AI, or artificial intelligence, seems to be on the tip of everyone’s tongue these days. While I’ve been aware of this major trend in tech development for a while, I’ve noticed AI appearing more and more as one of the most in-demand areas of expertise for job seekers.

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SwissCognitive, AI, Artificial Intelligence, Bots, CDO, CIO, CI, Cognitive Computing, Deep Learning, IoT, Machine Learning, NLP, Robot, Virtual reality, learningI’m sure that for many of us, the term “AI” conjures up sci-fi fantasies or fear about robots taking over the world. The depictions of AI in the media have run the gamut, and while no one can predict exactly how it will evolve in the future, the current trends and developments paint a much different picture of how AI will become part of our lives. 

In reality, AI is already at work all around us, impacting everything from our search results, to our online dating prospects, to the way we shop. Data shows that the use of AI in many sectors of business has grown by 270% over the last four years.

But what will AI mean for the future of work? As computers and technology have evolved, this has been one of the most pressing questions. As with many technological developments throughout history, the advancement of artificial intelligence has created fears that human workers will become obsolete. 

The reality is probably a lot less dire, but maybe even more complicated.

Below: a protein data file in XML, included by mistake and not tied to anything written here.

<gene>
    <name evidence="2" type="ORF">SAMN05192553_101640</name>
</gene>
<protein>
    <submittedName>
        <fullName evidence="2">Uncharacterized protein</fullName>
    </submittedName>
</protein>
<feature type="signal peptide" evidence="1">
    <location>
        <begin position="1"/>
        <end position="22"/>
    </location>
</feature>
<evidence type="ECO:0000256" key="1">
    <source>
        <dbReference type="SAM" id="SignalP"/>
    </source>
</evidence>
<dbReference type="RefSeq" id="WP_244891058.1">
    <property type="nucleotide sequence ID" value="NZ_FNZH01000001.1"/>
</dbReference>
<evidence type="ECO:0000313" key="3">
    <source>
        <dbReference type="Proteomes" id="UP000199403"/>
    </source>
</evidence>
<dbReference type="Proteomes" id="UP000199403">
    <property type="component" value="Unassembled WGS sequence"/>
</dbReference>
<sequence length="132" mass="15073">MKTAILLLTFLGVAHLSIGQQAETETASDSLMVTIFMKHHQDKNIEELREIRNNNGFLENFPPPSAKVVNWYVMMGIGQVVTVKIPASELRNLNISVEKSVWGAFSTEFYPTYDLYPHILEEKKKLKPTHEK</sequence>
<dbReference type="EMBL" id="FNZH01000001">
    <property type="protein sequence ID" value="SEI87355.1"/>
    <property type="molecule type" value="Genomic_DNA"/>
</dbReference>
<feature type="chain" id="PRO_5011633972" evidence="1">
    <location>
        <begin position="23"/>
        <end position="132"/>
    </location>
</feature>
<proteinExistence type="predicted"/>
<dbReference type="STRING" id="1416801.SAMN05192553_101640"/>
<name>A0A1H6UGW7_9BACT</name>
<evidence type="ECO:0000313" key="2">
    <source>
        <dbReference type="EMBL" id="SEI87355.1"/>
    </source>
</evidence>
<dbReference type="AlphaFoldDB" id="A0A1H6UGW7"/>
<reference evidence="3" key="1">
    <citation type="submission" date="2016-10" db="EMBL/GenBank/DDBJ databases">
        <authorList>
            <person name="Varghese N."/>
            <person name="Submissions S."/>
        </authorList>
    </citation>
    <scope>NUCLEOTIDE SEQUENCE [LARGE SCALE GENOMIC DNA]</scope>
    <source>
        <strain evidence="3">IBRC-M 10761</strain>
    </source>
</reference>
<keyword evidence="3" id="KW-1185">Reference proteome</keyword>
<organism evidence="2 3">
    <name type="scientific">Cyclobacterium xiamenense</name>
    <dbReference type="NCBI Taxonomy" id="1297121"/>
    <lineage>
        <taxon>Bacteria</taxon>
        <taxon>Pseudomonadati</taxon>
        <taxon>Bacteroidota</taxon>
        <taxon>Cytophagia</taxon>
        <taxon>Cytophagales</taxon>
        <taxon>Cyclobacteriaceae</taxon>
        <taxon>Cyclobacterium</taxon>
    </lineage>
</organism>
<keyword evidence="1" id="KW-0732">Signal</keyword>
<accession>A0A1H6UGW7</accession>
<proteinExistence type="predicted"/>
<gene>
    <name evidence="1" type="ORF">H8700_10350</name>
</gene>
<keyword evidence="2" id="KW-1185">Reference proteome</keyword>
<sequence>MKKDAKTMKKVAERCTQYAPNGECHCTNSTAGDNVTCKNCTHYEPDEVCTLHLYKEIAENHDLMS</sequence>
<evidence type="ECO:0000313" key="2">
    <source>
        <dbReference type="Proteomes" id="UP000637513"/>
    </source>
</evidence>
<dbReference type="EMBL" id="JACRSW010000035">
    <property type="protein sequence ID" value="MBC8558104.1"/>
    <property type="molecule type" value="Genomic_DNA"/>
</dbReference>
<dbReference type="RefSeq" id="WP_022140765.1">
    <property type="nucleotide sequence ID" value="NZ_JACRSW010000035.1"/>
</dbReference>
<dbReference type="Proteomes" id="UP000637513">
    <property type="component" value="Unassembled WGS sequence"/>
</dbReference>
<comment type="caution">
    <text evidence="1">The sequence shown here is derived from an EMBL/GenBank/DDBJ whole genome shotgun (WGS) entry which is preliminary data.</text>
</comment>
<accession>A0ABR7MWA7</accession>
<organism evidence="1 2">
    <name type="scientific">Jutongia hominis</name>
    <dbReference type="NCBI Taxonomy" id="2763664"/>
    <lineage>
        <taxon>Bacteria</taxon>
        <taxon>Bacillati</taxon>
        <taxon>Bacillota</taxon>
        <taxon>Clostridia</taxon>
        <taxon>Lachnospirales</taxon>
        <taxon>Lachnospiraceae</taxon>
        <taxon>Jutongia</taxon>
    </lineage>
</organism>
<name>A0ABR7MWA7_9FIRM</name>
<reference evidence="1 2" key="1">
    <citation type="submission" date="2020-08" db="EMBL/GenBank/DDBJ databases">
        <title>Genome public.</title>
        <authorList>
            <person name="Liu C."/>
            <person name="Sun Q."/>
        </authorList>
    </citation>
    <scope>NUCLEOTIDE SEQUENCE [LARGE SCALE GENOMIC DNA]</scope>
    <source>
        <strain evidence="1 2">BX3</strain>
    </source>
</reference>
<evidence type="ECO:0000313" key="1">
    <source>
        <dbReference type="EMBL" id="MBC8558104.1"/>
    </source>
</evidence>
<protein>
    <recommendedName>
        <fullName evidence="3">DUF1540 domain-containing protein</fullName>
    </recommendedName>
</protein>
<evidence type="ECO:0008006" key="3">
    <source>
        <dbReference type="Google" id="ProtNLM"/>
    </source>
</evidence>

What is AI?

Before we do a deep dive on the ways in which AI will impact the future of work, it’s important to start simple: what is AI? A straightforward definition from Britannica states that artificial intelligence is “the ability of a digital computer or computer-controlled robot to perform tasks commonly associated with intelligent beings.”

“AI” has become a catchall term to describe any advancements in computing, systems and technology in which computer programs can perform tasks or solve problems that require the kind of reason we associate with human intelligence, even learning from past processes. 

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This ability to learn is a key component of AI. Algorithms, like the dreaded Facebook algorithm that replaced all our friends with sponsored content, are often associated with AI. But there is a key distinction.

As software journalist Kaya Ismail writes, an algorithm is simply a “set of instructions,” a formula for processing data. AI takes this to another level, and can be made up of a set of algorithms that have the capacity to change and rewrite themselves in response to the data inputted, hence displaying “intelligence.”

AI will probably not make human workers obsolete, at least not for a long time 

To put some of your fears to bed: the robots are probably not coming for your jobs, at least not yet. […]

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